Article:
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Air India sale: Govt signs share purchase agreement with Tata Sons

October 25, 2021 19:52 IST

The government on Monday signed the share purchase agreement with Tata Sons for the sale of national carrier Air India for Rs 18,000 crore.

Earlier this month, the government had accepted an offer by Talace Pvt Ltd, a unit of the holding company of the salt-to-software conglomerate, to pay Rs 2,700 crore cash and take over Rs 15,300 crore of the airline's debt.

Following that, on October 11 a Letter of Intenet (LoI) was issued to the Tata Group confirming the government's willingness to sell its 100 per cent stake in the airline.


"Share Purchase Agreement signed today by Government with Tata Sons for strategic disinvestment of Air India," Department of Investment and Public Asset Management (DIPAM) Secretary Tuhin Kanta Pandey tweeted.

Air India director - finance Vinod Hejmadi, Civil Aviation Ministry Joint Secretary Satyendra Mishra and Supraprakash Mukhopadhyay from the Tata Group signed the share purchase agreement (SPA).

Now, various regulatory clearances, including from the Competition Commission of India (CCI), would have to be taken by Tata Sons before the actual handover of the airline takes place by December-end.

The government is divesting its 100 per cent ownership of Air India and Air India Express along with its 50 per cent stake in ground-handling company AISATS.

Tatas beat the Rs 15,100-crore offer by a consortium led by SpiceJet promoter Ajay Singh and the reserve price of Rs 12,906 crore set by the government for the sale of the loss-making carrier.

As on August 31, Air India had a total debt of Rs 61,562 crore.

As part of the deal, 75 per cent of this debt or Rs 46,262 crore will be transferred to a special purpose vehicle AIAHL before handing over the loss-making airline to the Tata Group.

Tatas would not get to retain non-core assets such as the Vasant Vihar housing colony of Air India, Air India Building at Nariman Point, Mumbai, and Air India Building in New Delhi.

Of the 141 Air India aircraft that Tatas would get, 42 are leased planes while the remaining 99 are owned.

Tatas will also take over the capitalised lease liability on account of operating leases of Rs 9,185 crore.

Besides, some of these 141 planes are grounded due to maintenance issues.

Also, there is an obsolescence factor as many of these aircraft are not fuel efficient.

The government will, however, transfer about Rs 16,000 crore of unpaid current liabilities, in excess of current and non-current assets, such as fuel bills and other pending dues that Air India owes to suppliers, to Air India Assets Holding Ltd (AIAHL).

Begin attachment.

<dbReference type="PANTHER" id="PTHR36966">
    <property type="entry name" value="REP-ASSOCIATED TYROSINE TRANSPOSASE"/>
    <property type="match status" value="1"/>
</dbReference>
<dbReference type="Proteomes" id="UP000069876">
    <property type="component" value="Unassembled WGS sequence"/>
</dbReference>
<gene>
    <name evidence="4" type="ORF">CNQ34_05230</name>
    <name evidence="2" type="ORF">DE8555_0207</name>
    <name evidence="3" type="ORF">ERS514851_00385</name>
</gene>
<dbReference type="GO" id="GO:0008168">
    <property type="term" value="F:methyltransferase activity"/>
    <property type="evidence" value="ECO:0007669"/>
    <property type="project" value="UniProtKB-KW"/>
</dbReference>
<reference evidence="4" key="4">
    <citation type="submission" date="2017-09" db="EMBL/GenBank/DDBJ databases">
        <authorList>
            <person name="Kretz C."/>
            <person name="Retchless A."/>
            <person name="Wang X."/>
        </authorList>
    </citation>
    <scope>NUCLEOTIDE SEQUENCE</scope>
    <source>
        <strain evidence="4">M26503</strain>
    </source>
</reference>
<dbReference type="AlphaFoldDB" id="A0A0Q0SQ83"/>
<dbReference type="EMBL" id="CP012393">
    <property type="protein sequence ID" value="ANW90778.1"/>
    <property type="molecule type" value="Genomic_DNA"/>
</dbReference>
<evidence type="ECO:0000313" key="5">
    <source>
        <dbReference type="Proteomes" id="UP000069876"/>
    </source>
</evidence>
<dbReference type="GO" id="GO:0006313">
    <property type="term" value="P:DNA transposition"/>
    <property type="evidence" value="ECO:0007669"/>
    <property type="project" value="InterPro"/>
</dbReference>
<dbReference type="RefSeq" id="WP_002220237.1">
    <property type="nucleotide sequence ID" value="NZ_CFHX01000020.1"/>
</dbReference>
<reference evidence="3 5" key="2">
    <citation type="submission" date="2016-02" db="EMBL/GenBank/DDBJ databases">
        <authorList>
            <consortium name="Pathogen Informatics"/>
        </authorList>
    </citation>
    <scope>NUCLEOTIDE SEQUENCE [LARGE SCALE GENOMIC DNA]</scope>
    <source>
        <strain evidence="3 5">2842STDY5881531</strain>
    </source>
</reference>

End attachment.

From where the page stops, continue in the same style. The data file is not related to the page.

While this will be the first privatisation since 2003-04, Air India will be the third airline brand in the Tatas' stable -- it holds a majority interest in AirAsia India and Vistara, a joint venture with Singapore Airlines Ltd.

Air India will give it access to a fleet of 117 wide-body and narrow-body aircraft and Air India Express Ltd another 24 narrow-body aircraft, besides control of 4,400 domestic and 1,800 international landing and parking slots at domestic airports, as well as 900 slots at airports overseas such as London's Heathrow.

Air India started suffering losses every year since its merger with Indian Airlines in 2007-08. A Turnaround Plan (TAP) as well as a Financial Restructuring Plan (FRP) were approved for Air India by the previous UPA regime in 2012.

However, the TAP did not work out and Air India continued to reel under losses, with the government giving Rs 20 crore/day to keep the airline afloat.

Over the last decade, more than Rs 1.10 lakh crore was infused by way of cash support and loan guarantee in the loss-making airline to keep it afloat.

"Right now Air India is having losses of Rs 20 crore/day. So those loses after handover will not come to the taxpayers.

"The question is that when you have an excessive debt and your equity value is deeply negative at (-)Rs 32,000 crore...

"So unless and until you reconstruct the balance sheet, the only option would have been to actually close down the company.

"Because there was no other option to run this kind of a company," Pandey had earlier said.

Photograph: Vivek Prakash/Reuters

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